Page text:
I used a pattern for the little shorts that are on the underside of the skort.

Cut out the shorts for the running skort

Cut out the shorts for the running skort

I could have traced my skort for this, too, but it would have been tricky with the skirt part already attached.

The completed shorts go under the skirt to make the running skort

The completed shorts go under the skirt to make the running skort

Unfortunately, I don’t have a picture of the next step: putting the skirt over the shorts. You baste them together at the waist, then fold the waist over to create a casing (or tunnel) for a piece of elastic, and secure with stitching. Cut a piece of elastic that fits your waist, pull it through the waistline casing (I use a safety pin to do this like many people) and sew the elastic ends together.

(I can’t believe I didn’t take a single picture of this step!)

Then I just had to finish the edges on everything.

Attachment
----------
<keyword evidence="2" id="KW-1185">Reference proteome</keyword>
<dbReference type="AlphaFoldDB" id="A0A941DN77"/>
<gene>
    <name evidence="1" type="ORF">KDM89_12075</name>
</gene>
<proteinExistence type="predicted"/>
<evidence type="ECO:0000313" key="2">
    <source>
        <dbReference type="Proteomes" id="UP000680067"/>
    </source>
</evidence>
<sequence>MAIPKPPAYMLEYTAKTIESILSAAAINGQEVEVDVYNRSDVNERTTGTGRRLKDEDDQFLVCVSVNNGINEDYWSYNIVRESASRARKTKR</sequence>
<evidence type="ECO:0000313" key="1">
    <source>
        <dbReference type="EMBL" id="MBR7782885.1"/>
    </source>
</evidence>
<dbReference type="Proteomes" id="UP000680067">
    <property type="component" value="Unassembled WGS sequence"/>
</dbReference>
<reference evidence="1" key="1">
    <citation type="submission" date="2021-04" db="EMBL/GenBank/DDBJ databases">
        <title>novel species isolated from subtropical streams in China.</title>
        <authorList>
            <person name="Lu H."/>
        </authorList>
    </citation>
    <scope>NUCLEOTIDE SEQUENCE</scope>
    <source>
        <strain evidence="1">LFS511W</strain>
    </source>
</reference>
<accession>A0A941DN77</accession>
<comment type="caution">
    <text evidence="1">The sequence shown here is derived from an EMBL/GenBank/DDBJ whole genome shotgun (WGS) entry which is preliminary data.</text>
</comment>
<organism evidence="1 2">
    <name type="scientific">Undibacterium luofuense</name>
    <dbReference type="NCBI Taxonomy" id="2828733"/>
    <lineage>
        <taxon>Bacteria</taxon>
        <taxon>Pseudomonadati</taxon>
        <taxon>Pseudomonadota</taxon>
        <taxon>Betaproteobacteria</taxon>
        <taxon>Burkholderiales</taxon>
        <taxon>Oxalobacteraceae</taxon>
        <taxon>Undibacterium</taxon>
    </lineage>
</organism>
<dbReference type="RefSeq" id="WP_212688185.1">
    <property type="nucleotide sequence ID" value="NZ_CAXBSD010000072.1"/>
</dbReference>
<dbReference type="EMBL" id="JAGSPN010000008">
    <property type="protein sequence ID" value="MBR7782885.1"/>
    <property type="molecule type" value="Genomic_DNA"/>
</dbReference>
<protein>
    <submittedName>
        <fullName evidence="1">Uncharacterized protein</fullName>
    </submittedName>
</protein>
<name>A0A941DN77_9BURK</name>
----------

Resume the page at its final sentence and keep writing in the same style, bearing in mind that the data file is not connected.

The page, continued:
With the sewing done for the top and bottom of the outfit, it was time to work on Queen Elinor’s accessories.

Fortunately, the Disney Family site has a Queen Elinor crown craft made out of paper.

The Queen Elinor crown pattern is available on the Disney site. Here is the crown pattern, cut out.

The Queen Elinor crown pattern is available on the Disney site. Here is the crown pattern, cut out.

I knew the crown probably wouldn’t hold up well — and I was right, I accidentally ripped it after the race because it got soggy — but I knew a paper crown would be lightweight, which is important when you’re running. There is a reason most princesses don’t wear real tiaras and opt for plastic ones during the race!

Queen Elinor's crown craft

Queen Elinor's crown craft

The other great thing about making the crown this way is I altered it a bit to add a sweatband to the back of the crown. Since a friend gave me a couple of Sweaty Bands as a gift, I’ve gotten used to wearing something like this when I run. I used leftover wickaway material from making my outfit to make a band — just a rectangle the same length as the crown — that I folded in half and sewed to create a casing for the elastic that would keep the crown on my head — just like a Sweaty Band.